For this blog post I’ve also made an example of code generation in my Github repo. I’ve generated the code, and implemented only one endpoint /books with example data:

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Reading BBoltDB

By trying to understand databases in general, I’ve recently dived into the source code of BBoltDB for a deeper understanding of its implementation. It’s a fairly small, nifty local KV store for source-code reading and studying, especially you’re a Golang programmer. At the same time it’s widely used and tested, embeded as the powerful storage engine for systems like Etcd and Consul. Though it’s only backed by one file, it’s capable of serving data size up to TB level.

Below is my notes for the very quick reading from its source code, hopefully providing anyone interested in data systems a quick glimpse of what’s under the hood. It’s not meant as an exhaustive and deep analysis.

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Building Applications With Cassandra: Experience And Gotchas

Recently I’ve summarized some experience on quickly getting started with Cassadra. And for this post I’d like to keep writing about some of our experience using and operating Cassandra. Hopefully it could be useful to you, and help you avoid future unwanted surprises.

Election and Paxos

Cassandra is always considered to be favoring the “AP” in “CAP” theorem, where it guarantees eventual consistency for availability and performance. But when really necessary, you can still leverage Cassandra’s built-in “Light-weight Transaction” for elections to determine a leader node in the cluster.

Basically, it works by writing to a table with your own lease:

INSERT INTO leases (name, owner) VALUES ('lease_master', 'server_1') IF NOT EXISTS;

The IF NOT EXISTS triggers the Cassandra built-in Light-weight Transaction and can be used to declare a consensus among a cluster. With a default TTL in the table, this can be used for leases control, or master election. For example:

CREATE table leases (
name text,
owner text,
) WITH default_time_to_live = 16;

So that the lease owner needs to keep writing to the lease row for heartbeats.

I’m not sure about the performance characteristics of Cassandra’s election behavior with other applications (etcd, Zookeeper, …) and it’ll be interesting to see a study. But since those are already more full-featured and well-understood in keeping consensus, I’d recommend delegating this behavior to them unless you’re stuck with Cassandra for your application.

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Building Applications With Cassandra: A Very Quick Guide

Cassandra Overview

Cassandra as an open-source NoSQL database has gained popularity in cloud and big data applications. Inspired by DynamoDB, it also has good latency, tunable consistency, easy to achieve scalability, and high-availability with cluster setup.

Our team’s been using Cassandra as the backend for an application we’ve been shipping to customers. We chose it for its high-availability setup, and good performance. We used to store time-series data and some simple configuration data as Key-value pairs. So it felt like a natural choice. And in our experience over time, it has proven to be highly capabable at serving our purposes.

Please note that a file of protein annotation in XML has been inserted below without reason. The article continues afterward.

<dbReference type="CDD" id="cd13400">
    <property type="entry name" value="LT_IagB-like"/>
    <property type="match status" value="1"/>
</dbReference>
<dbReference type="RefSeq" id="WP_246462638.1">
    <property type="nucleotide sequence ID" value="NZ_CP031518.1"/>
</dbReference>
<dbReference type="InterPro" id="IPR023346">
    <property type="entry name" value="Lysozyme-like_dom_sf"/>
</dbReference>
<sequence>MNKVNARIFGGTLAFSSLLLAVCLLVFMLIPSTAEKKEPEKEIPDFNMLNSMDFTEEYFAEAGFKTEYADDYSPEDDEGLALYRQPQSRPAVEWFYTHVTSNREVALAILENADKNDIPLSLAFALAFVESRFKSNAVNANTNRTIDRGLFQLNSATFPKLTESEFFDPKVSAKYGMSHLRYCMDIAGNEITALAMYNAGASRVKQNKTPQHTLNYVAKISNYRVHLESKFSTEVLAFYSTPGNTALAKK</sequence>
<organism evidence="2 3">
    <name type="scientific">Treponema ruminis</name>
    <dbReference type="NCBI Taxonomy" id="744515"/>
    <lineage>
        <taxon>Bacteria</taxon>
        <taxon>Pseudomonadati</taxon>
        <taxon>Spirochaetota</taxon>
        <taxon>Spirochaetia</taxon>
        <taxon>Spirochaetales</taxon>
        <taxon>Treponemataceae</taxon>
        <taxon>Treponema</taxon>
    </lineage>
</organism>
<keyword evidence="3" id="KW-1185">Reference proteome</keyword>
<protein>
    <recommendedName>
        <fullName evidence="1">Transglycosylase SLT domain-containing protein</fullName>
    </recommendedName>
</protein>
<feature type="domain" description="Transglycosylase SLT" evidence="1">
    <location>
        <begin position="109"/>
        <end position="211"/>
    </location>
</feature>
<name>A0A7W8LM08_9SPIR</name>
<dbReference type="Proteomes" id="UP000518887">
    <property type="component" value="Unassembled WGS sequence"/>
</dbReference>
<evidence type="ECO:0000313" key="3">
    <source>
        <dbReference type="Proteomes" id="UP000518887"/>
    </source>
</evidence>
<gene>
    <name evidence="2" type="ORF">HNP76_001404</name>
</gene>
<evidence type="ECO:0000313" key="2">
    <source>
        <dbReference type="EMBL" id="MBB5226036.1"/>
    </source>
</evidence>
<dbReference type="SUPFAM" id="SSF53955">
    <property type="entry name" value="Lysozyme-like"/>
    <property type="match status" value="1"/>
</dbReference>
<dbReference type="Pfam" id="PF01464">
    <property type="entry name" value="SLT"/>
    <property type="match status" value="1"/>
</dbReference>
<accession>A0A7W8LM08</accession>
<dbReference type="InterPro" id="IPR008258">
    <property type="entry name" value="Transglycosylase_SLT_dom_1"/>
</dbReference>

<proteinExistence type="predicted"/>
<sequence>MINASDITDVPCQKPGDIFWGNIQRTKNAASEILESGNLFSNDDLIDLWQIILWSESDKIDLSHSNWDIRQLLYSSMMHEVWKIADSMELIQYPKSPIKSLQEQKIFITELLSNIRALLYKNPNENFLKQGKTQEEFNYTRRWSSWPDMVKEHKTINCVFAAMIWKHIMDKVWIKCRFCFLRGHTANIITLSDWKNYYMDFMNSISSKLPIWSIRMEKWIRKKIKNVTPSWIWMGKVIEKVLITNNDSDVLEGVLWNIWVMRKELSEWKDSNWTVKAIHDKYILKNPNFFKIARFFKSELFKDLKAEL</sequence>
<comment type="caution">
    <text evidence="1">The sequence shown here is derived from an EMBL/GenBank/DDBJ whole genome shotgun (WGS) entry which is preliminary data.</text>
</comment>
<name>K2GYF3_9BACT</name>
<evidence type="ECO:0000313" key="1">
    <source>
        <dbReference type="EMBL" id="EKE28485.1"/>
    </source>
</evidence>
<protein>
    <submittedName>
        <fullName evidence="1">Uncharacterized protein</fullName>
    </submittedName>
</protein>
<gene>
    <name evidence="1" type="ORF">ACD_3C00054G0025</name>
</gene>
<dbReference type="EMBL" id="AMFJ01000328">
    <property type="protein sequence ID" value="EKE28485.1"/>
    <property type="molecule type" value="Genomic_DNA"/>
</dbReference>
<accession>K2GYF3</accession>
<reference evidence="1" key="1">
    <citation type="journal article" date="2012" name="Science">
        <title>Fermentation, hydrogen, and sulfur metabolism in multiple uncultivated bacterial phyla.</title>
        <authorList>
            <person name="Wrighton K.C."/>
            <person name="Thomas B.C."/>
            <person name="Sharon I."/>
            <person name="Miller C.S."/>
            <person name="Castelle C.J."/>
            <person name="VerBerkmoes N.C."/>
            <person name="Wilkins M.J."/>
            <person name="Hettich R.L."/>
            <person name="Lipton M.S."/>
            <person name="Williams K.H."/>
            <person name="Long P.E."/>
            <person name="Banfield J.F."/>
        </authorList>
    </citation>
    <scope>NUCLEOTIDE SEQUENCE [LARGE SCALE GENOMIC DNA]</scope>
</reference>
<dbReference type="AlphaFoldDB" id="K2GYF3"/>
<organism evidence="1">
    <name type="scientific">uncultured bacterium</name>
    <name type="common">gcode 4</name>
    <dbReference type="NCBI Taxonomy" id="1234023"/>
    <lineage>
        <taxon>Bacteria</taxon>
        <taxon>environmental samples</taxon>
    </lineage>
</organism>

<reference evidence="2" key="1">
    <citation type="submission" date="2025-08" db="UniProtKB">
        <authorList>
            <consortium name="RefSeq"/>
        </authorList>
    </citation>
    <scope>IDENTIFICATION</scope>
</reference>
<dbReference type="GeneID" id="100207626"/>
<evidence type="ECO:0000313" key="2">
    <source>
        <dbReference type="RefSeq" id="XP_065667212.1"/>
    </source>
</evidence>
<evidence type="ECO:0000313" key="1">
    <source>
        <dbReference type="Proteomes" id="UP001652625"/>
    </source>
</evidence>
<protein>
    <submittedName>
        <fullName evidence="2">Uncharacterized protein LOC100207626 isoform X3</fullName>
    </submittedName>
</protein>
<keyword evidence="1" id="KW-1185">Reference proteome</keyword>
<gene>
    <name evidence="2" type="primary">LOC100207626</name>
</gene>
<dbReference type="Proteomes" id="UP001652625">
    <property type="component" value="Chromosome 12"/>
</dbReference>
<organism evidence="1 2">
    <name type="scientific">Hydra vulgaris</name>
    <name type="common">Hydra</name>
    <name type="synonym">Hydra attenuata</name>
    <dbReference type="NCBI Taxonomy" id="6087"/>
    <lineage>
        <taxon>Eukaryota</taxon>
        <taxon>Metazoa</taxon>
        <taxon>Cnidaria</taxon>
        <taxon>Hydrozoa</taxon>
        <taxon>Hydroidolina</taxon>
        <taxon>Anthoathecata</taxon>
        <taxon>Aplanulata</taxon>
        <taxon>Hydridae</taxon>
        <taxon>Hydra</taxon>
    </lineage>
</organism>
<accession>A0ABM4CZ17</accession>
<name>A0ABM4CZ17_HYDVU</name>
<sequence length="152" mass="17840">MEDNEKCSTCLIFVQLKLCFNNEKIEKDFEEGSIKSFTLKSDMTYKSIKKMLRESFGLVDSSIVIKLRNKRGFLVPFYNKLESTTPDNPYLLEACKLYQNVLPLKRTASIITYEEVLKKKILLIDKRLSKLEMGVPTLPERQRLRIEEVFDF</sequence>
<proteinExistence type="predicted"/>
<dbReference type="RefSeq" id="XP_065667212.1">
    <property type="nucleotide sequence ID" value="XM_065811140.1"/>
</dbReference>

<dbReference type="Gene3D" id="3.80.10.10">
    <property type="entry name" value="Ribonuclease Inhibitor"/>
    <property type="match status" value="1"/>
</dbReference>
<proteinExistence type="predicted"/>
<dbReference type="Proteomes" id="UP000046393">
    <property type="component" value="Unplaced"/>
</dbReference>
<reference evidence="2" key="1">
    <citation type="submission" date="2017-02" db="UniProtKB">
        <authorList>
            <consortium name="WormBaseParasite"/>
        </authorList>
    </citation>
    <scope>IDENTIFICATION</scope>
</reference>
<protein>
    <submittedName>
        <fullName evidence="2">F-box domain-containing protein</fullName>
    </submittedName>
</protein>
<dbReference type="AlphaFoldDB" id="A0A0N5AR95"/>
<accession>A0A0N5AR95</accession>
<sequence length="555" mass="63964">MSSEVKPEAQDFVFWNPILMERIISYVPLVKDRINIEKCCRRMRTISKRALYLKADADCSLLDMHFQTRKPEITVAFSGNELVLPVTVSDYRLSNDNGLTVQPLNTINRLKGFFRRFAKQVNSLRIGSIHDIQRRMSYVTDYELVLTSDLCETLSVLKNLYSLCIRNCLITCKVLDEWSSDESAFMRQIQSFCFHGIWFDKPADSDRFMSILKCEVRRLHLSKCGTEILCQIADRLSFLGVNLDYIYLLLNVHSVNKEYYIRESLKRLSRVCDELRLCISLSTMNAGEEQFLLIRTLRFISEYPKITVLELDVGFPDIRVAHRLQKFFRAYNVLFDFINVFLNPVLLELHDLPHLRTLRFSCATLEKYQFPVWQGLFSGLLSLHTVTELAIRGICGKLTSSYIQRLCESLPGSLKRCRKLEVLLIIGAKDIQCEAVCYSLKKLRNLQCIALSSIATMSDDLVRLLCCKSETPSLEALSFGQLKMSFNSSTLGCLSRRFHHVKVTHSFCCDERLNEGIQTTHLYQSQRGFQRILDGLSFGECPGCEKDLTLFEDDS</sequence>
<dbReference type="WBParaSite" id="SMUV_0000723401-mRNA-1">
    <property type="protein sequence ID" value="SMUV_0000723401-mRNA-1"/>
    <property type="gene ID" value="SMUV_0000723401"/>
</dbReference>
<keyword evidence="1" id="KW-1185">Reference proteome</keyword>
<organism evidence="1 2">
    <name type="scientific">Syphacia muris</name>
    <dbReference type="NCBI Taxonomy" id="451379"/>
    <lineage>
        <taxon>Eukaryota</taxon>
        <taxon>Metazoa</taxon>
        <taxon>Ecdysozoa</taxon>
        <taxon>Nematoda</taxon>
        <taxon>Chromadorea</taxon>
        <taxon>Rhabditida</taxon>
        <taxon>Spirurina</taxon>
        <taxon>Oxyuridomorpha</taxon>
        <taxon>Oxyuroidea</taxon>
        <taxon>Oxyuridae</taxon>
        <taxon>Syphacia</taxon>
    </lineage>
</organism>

With impressive availability, scalability, and read/write performance, Casandra also comes with its limitations. We cannot design data models the same way we did with traditional relational databases with SQL interface. And it doesn’t come with many of the guarantees from traditional databases, like consistency level, transactions, cascading deletion, etc. Like other NoSQL databases, Cassandra was designed to optimize batch write operations with good read and write latency. It fits applications without too much update/delete operations, especially ones with no high amounts of transactions.

So the best use cases for Cassandra can be:

  • You have a high volume of data with availability concerns.
  • Most data is sequential read/write or append, e.g.: logs, time-series, IoT applications, track records, messages, etc.
  • You don’t have complex data relations between data entities that requires high amount of transactions.

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Paper Reading: Ray: A Distributed Framework for Emerging AI Applications

Paper link:


Ray is a new and grossing distributed programming framework, with an ambitious plan to be the foundation of emerging AI/ML applications. In its own words, it aims to “provide a universal API for distributed computing”. Which means it needs to provide a programming interface that’s flexible enough for new applications, and a backend system designed to scale for elastic computing needs with some good performance. This paper (OSDI 18’) explains its API and architecture design to fulfill this goal. And I’ve found some very interesting points.

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Golang Channel Idioms

While learning Golang, I was fascinated with the power Golang’s goroutines and channels. Channel is a powerful tool to tackle synchronization problems in asynchronous programs. It acts as a bridge between async goroutines and can describe some complicated logic expressively. Together they can be powerful weapons in building async applications. On the other hand, when misused, they can be a nightmare to debug.

Here I’ve summarized a few of the valuable idioms of using Golang routines from multiple references as well as my own experience. They can serve as a helpful toolbox that comes in handy for similar problems. So that you don’t have to design them from scratch, which might help you avoid synchronization errors.